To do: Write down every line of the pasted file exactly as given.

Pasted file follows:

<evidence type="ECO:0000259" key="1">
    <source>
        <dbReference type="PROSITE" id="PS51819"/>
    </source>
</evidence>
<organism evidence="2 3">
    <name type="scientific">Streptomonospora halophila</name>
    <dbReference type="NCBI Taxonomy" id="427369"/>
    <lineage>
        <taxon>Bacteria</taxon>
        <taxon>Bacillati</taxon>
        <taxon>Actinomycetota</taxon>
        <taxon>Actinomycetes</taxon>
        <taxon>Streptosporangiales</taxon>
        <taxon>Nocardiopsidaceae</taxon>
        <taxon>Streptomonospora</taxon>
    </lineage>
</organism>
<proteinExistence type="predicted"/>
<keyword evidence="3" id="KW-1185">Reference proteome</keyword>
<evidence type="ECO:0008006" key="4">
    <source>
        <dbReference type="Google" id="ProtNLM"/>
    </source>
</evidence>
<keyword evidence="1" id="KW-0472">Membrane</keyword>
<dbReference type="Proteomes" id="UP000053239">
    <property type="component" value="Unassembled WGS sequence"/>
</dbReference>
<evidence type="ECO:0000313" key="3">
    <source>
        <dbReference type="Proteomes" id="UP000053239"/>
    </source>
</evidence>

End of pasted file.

<evidence type="ECO:0000259" key="1">
    <source>
        <dbReference type="PROSITE" id="PS51819"/>
    </source>
</evidence>
<organism evidence="2 3">
    <name type="scientific">Streptomonospora halophila</name>
    <dbReference type="NCBI Taxonomy" id="427369"/>
    <lineage>
        <taxon>Bacteria</taxon>
        <taxon>Bacillati</taxon>
        <taxon>Actinomycetota</taxon>
        <taxon>Actinomycetes</taxon>
        <taxon>Streptosporangiales</taxon>
        <taxon>Nocardiopsidaceae</taxon>
        <taxon>Streptomonospora</taxon>
    </lineage>
</organism>
<proteinExistence type="predicted"/>
<keyword evidence="3" id="KW-1185">Reference proteome</keyword>
<evidence type="ECO:0008006" key="4">
    <source>
        <dbReference type="Google" id="ProtNLM"/>
    </source>
</evidence>
<keyword evidence="1" id="KW-0472">Membrane</keyword>
<dbReference type="Proteomes" id="UP000053239">
    <property type="component" value="Unassembled WGS sequence"/>
</dbReference>
<evidence type="ECO:0000313" key="3">
    <source>
        <dbReference type="Proteomes" id="UP000053239"/>
    </source>
</evidence>